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Title:Socio-economic efficacy of Mahila Bazaar
Author(s):Rastogi, Swati
Advisor(s):Doussard, Marc J
Department / Program:Urban & Regional Planning
Discipline:Urban Planning
Degree Granting Institution:University of Illinois at Urbana-Champaign
vendor market
street vendor
Abstract:Mahila Bazaar is a women-only street vendors’ market in New Delhi, India. A non-government organization, SEWA Delhi, set this market up in the nation’s capital in 2009. It is a unique experiment and the first of its kind in the country where a vendors’ market is legally set up and reserved exclusively for women vendors. In the social context of the country, where gender segregation is high, this gender-specific market aims to provide safety to the women vendors who face harassment and abuse in other mixed-gender vendor markets of the city. Male vendors and public officials often cause this harassment. Besides, these markets lack infrastructural facilities such as lack of toilets or access to healthy meals and potable water. These issues add to that abuse making it difficult for women to earn their living peacefully. The study questions whether or not the exclusive women’s market improves the lives of its women vendors. It starts with the premise set forth by the core objective of designing the Mahila Bazaar. As described by SEWA Delhi, the market provides women vendors, safety from the harassment and abuse that they otherwise face in traditional mixed-gender markets. The market also eliminates eviction and threats of confiscation of goods for vendors by legitimizing the vending spaces. The second premise on which the study builds is the perception of the Bazaar’s success in achieving SEWA’s intended objective. According to the previously conducted studies and the reports generated by the media, the Bazaar successfully achieves its aim- the women in this market feel safer and no longer face any sexual harassment. They do not face any eviction threats, either. Despite the perceived success of this market model, it did not succeed in getting implemented at ten other locations across the city by the year-end of 2017, as intended by SEWA Delhi. The previously conducted academic study, too, pointed out that the Bazaar was a successful social experiment but could not generate enough economic profits for its women vendors as compared to the other mixed-gender markets. The research attempts to investigate possible reasons for the socio-economic malfunction of Mahila Bazaar, if any, and to build a framework of recommendations that can be used to design safer, more inclusive, and economically efficient markets for women street vendors.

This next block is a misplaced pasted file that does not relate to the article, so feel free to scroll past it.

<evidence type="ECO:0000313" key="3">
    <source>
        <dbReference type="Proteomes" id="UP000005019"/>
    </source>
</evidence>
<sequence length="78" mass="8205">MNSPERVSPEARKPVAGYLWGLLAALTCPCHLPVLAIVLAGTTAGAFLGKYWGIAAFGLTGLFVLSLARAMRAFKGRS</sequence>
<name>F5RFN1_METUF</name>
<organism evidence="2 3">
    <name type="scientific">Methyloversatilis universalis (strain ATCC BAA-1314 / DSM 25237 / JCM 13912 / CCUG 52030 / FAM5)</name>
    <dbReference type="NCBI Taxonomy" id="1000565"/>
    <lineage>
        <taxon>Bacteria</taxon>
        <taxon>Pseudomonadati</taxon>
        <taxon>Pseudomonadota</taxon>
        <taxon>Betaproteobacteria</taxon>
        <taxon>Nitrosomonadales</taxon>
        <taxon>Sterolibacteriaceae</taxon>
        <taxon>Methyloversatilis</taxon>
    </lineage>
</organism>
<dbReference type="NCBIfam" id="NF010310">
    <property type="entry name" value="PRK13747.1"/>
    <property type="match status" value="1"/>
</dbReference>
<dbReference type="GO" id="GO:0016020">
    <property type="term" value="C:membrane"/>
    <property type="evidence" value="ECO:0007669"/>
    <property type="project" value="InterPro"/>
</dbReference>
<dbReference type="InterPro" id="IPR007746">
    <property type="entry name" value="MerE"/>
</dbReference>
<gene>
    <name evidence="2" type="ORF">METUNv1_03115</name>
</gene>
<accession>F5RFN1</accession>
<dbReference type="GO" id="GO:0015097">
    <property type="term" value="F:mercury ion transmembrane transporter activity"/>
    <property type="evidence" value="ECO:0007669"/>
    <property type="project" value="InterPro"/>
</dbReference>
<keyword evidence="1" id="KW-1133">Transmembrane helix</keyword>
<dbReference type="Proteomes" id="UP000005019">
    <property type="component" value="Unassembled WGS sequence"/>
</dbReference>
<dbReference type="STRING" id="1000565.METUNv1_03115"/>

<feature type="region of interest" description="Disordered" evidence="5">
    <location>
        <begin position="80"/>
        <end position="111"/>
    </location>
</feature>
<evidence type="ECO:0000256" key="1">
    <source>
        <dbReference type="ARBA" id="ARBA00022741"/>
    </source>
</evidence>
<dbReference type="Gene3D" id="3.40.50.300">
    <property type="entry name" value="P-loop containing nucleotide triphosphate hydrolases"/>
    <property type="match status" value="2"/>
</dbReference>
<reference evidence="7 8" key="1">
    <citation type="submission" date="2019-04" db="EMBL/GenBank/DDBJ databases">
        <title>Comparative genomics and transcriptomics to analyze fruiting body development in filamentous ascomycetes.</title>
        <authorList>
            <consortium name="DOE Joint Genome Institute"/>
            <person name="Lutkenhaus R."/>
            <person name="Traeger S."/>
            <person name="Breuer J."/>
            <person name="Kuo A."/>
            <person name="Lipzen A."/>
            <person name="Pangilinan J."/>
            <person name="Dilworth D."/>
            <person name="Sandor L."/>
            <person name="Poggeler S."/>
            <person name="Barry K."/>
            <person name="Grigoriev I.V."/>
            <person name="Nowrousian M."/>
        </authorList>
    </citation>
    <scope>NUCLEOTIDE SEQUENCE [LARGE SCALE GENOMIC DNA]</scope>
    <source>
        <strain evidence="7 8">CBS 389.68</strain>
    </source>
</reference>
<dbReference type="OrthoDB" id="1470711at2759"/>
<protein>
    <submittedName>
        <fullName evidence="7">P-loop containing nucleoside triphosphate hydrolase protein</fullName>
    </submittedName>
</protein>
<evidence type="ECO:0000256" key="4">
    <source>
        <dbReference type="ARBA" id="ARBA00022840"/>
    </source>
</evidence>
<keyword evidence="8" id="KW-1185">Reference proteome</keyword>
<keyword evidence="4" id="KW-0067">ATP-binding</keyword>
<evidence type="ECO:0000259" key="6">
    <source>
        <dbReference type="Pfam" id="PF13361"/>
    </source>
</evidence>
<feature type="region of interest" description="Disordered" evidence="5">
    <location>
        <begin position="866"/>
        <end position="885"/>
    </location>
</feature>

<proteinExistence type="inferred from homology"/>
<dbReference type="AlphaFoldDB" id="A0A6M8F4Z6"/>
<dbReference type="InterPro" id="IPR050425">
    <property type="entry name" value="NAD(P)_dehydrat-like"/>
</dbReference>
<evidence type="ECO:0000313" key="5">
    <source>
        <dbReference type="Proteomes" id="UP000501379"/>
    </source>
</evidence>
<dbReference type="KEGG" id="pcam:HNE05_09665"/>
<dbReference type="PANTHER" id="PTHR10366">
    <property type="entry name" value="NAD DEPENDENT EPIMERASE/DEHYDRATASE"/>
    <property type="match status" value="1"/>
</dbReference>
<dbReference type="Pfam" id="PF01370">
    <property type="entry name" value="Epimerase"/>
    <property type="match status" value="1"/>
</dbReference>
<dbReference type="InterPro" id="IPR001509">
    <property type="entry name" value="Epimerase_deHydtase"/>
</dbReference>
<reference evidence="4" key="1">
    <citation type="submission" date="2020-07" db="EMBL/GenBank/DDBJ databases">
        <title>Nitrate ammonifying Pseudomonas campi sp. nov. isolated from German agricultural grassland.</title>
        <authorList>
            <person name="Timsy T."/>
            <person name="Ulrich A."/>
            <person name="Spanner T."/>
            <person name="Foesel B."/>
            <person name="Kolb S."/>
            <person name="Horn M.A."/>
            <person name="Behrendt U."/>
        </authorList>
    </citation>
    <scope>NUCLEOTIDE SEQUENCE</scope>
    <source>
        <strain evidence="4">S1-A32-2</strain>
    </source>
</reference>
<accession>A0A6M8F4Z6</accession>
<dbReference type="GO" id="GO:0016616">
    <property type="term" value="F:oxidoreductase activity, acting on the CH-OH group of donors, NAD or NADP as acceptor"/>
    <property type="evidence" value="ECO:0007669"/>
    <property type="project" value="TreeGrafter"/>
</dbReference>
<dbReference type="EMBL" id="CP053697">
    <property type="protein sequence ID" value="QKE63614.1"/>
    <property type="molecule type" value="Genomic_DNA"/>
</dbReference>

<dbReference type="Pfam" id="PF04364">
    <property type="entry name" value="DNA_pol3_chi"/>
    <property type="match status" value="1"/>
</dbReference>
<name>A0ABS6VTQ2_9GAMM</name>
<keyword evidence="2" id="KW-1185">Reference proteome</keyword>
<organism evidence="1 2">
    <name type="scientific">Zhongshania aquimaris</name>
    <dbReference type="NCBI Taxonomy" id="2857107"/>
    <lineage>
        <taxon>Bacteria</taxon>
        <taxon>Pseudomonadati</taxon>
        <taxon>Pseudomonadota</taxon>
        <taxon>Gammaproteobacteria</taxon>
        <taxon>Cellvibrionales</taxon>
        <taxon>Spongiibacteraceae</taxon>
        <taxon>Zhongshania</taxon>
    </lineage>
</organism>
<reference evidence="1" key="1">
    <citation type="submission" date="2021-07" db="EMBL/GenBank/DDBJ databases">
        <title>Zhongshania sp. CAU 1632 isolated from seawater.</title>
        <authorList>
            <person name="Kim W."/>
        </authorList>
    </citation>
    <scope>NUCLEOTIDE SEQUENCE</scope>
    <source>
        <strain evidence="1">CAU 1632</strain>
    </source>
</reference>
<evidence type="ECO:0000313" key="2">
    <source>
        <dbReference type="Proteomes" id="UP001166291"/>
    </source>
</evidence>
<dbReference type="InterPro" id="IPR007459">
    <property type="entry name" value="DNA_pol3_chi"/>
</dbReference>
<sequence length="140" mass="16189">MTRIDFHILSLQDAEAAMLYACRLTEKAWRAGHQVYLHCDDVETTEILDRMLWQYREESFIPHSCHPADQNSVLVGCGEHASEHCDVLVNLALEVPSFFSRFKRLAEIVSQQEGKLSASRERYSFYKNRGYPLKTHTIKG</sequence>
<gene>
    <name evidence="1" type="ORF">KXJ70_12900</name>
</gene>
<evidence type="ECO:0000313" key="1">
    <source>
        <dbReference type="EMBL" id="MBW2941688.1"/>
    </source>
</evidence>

Issue Date:2020-05-15
Rights Information:Copyright 2020 Swati Rastogi
Date Available in IDEALS:2020-08-26
Date Deposited:2020-05

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